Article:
Family responsibilities discrimination challenge to work roster change
February 28, 2014
In the recent decision of McIntyre v Hastings Deering (Australia) Ltd & Anor  QCAT 695, the Queensland Civil and Administrative Tribunal (QCAT) found that a proposed change in a work roster did not constitute family responsibilities discrimination despite its discriminatory effect.
The Applicant, Nicole McIntyre, was employed as a Health and Safety Advisor with Hastings Deering (the Employer). In proceedings before QCAT, she alleged that she was indirectly discriminated on the basis of family responsibilities under the Anti-Discrimination Act 1991 (Qld) (Act) in respect of a proposed change in work roster. Ms McIntyre also claimed that she was victimised by a company manager as a result of lodging a complaint of family responsibilities discrimination with the Queensland Anti-Discrimination Commission (Commission).
QCAT had previously granted injunctive relief to Ms McIntyre restraining the Employer from changing the work roster as it applied to her at the time she lodged her complaint of family responsibilities indirect discrimination with the Commission.
Ms McIntyre was a single mother with the sole care of her two daughters, who were then aged five and two.
There was provision in Ms McIntyre’s contract of employment for the Employer to alter Ms McIntyre’s roster and work hours for operational reasons with notice. Ms McIntyre had raised her family responsibilities, particularly in relation to hours of work, with an Area Manager of the Employer who interviewed her for the position of Health and Safety Advisor.
Work roster change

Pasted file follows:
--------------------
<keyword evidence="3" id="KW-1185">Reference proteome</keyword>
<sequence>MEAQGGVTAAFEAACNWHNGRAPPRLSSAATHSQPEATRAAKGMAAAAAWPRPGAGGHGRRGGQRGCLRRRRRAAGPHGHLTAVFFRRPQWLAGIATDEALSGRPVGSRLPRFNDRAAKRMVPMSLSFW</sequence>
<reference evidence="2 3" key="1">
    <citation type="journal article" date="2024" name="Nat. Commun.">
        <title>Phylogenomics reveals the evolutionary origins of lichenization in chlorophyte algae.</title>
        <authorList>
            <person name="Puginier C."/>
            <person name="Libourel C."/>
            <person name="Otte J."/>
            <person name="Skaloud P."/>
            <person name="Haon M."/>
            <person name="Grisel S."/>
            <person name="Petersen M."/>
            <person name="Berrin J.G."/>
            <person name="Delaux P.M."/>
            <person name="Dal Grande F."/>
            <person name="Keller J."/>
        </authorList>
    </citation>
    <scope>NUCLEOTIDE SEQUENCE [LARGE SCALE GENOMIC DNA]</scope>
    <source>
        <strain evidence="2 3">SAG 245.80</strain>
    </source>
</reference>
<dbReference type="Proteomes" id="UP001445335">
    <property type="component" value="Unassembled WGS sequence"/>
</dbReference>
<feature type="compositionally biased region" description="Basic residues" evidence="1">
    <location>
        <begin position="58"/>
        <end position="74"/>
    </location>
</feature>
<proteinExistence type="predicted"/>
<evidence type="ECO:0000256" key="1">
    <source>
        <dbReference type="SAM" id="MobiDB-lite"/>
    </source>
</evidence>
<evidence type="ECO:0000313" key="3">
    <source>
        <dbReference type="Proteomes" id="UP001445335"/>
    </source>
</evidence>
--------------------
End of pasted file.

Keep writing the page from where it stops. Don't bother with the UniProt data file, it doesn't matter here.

Ms McIntyre’s usual work pattern was to work Monday and Friday (7am to 5pm) and Tuesdays to Thursdays (9am to 3.30pm) – with flexible start and finish times – as well as working additional hours to meet operational requirements.
In May 2012, the Employer sought to introduce a change to Ms McIntyre’s working hours by way of introduction of a roster involving two advisors working a rotating roster. The effect of the revised roster would be that an advisor worked in a block of 15 days from 8.30am to 6.30pm, followed by a block of 15 days from 6am to 4pm. This pattern would repeat throughout the year (‘proposed roster’).
Ms McIntyre was required to work the revised hours, despite indicating that she could not do so because of family responsibilities.
QCAT considered each of the three elements of indirect discrimination.
- QCAT found that Ms McIntyre could not comply with the relevant term (to work the proposed roster). In this regard, QCAT accepted Ms McIntyre’s evidence of the difficulties in obtaining child care (including nanny service), of having to work the roster change, and further, that the roster allowance to be given for working the proposed roster would not cover the increased costs of child care and she would therefore be unable to meet her financial commitments from what was left of her wage. In addition, the proposed roster would leave her little time with her children.
- QCAT accepted that a higher proportion of employees who do not have Ms McIntyre’s family responsibilities would be able to comply with the proposed roster.
- However, QCAT determined that the requirement to work the proposed roster was reasonable as there was some logical and understandable basis for the proposed roster, including supporting the growth in staff numbers, better aligning the delivery of services provided by the nurse advisors, and creating a safer work environment.
QCAT stated in this regard that: ‘[t]he proposed roster is not so extreme or ill-suited to the work of the [nurse advisors] at Hastings Deering that it cannot be justified’.
QCAT considered these factors to outweigh the discriminatory effect of the proposed roster, including the fact that it was determined without any workplace consultation or considering the needs of the workers.
QCAT did note, however, that there was insufficient evidence of range, cost and efficacy of alternatives to the proposed roster.
Accordingly the complaint of indirect discrimination was dismissed, as well as the complaint of victimisation.
Authored by Sudhir Sivarajah, Senior Associate, Sydney.
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